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Is Cauchy's integral formula applicable to this type of integral?

  • #1

Homework Statement



I am trying to determine if Cauchy's integral formula will work on the following integral, where the contour C is the unit circle traversed in the counterclockwise direction.

[tex]\oint_{C}^{}{\frac{z^2+1}{e^{iz}-1}}[/tex]


Homework Equations


See Cauchy's Integral Formula - http://en.wikipedia.org/wiki/Cauchy_integral_formula" [Broken]

The Attempt at a Solution



I realize that there is a pole at z=0. I realize that if I could get this integral into the form

[tex]\frac{f(z)}{z}[/tex],

with f(z) being analytic in and on the contour C, then I could use the formula. However, I'm not sure how to get the integrand in that form. Is it even possible to use Cauchy's integral formula on this integral, or do I need to use a different method to evaluate this integral?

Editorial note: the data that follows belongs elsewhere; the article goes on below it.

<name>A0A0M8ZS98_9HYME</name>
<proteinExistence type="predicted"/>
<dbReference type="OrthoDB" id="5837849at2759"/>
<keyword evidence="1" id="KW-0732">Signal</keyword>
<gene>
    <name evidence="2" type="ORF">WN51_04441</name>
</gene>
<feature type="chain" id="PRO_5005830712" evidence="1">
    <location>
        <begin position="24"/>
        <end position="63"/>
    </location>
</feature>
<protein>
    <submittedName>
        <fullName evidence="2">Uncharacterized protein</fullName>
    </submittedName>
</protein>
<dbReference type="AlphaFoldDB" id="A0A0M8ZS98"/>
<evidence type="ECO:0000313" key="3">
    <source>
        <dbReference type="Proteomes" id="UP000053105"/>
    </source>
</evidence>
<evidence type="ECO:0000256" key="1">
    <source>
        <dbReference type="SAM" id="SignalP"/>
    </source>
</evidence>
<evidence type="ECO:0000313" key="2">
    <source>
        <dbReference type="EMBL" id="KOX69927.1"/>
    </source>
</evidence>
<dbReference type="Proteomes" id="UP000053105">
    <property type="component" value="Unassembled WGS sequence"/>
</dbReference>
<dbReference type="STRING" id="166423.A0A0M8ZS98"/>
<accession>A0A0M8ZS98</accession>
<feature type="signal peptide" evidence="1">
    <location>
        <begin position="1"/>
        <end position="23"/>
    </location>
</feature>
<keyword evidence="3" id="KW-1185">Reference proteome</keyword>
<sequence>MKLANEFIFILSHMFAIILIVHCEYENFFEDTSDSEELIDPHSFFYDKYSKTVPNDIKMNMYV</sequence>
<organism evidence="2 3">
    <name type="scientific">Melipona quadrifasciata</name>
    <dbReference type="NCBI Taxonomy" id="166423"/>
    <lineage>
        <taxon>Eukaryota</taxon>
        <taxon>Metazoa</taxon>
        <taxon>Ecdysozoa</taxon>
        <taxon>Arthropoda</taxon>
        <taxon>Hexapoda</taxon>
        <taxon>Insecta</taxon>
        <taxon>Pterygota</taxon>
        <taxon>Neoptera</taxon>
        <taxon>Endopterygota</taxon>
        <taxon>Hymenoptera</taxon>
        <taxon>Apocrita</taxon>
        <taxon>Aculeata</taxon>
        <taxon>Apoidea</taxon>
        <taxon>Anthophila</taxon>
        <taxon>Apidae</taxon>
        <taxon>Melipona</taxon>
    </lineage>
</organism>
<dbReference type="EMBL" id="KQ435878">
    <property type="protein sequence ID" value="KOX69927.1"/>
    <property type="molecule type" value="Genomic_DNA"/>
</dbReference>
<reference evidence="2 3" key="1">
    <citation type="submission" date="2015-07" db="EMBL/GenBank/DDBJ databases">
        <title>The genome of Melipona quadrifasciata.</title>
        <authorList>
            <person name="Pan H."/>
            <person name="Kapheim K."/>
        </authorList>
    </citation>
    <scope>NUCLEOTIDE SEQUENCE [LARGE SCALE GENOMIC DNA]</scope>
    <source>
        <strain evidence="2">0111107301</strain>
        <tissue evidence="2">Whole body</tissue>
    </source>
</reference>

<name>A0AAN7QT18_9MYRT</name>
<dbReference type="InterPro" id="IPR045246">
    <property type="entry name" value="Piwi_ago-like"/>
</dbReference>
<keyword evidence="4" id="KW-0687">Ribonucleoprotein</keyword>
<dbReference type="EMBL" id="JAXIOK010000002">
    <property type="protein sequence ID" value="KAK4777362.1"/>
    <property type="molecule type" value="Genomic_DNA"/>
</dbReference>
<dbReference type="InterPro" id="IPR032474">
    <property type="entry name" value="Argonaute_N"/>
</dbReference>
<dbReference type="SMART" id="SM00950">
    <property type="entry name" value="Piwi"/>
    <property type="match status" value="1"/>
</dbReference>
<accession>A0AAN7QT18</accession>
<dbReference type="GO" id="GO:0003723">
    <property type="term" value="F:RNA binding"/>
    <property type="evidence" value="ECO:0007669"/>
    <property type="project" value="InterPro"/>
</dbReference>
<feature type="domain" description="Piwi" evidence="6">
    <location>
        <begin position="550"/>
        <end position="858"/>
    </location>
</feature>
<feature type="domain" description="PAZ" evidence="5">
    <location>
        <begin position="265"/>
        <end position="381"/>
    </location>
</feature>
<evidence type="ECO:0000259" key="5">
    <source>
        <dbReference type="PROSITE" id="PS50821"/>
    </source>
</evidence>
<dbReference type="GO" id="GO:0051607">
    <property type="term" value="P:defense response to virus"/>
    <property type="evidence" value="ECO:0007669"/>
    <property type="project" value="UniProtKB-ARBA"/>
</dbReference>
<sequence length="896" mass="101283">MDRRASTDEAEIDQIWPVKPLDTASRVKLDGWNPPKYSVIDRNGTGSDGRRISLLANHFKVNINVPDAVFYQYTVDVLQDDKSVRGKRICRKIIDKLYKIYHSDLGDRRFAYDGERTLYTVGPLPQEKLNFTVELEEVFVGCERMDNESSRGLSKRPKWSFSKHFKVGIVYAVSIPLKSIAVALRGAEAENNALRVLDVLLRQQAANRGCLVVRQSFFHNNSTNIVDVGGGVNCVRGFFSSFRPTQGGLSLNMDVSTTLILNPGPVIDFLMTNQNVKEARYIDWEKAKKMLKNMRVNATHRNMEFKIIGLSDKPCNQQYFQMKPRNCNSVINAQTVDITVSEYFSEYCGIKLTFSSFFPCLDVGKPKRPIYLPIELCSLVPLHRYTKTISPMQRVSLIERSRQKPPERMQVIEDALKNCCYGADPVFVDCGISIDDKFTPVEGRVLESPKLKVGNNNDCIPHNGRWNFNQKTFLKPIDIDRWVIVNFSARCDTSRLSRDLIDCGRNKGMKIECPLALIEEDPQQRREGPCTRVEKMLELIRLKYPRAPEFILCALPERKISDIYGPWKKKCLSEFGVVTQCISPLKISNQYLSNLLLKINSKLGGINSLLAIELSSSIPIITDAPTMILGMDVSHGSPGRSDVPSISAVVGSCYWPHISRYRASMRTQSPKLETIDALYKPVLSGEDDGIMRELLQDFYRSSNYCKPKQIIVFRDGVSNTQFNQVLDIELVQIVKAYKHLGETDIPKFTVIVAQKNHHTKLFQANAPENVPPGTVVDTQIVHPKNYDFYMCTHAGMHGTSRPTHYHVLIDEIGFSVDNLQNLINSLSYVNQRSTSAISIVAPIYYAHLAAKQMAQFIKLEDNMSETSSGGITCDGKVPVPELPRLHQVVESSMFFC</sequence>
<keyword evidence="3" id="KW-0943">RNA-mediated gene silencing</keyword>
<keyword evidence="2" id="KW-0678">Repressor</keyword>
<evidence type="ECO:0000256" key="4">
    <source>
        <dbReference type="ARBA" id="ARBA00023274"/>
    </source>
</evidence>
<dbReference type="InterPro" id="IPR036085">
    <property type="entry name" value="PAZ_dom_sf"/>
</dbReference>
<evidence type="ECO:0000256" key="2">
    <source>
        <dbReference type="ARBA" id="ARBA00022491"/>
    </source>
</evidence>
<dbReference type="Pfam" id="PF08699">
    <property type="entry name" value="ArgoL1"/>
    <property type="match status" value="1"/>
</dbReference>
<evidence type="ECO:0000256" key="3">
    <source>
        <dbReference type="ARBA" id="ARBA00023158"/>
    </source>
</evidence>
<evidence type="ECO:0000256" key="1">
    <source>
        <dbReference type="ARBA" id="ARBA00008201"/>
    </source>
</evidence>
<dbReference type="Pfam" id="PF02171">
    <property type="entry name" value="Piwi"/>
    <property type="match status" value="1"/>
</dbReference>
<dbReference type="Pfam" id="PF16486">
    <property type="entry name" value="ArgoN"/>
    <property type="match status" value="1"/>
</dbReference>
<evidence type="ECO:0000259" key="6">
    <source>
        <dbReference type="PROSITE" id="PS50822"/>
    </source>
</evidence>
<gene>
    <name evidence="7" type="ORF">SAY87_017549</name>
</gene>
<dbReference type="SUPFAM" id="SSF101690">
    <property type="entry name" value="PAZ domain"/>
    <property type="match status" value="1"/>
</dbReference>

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Answers and Replies

  • #3
Ok, so it appears that I need to use the residue theorem in order to evaluate this integral. I was hoping I could just use the integral formula. I haven't got to study the residue theorem yet in my text. Thanks
 
  • #4
lurflurf
Homework Helper
2,432
132
The residue thorem is a simple use of the integral formula.
write f(z)=[z*f(z)]/z
 
  • #5
1,444
0
so are these the steps:

do a laurent expansion of denominator
cancel with stuff in the numerator
then the coefficient of the [itex]z^{-1}[/itex] term gives us the residue
multiply this by [itex]2 \pi i[/itex] to give the integral's value

im not too sure about the first of those two steps???
 

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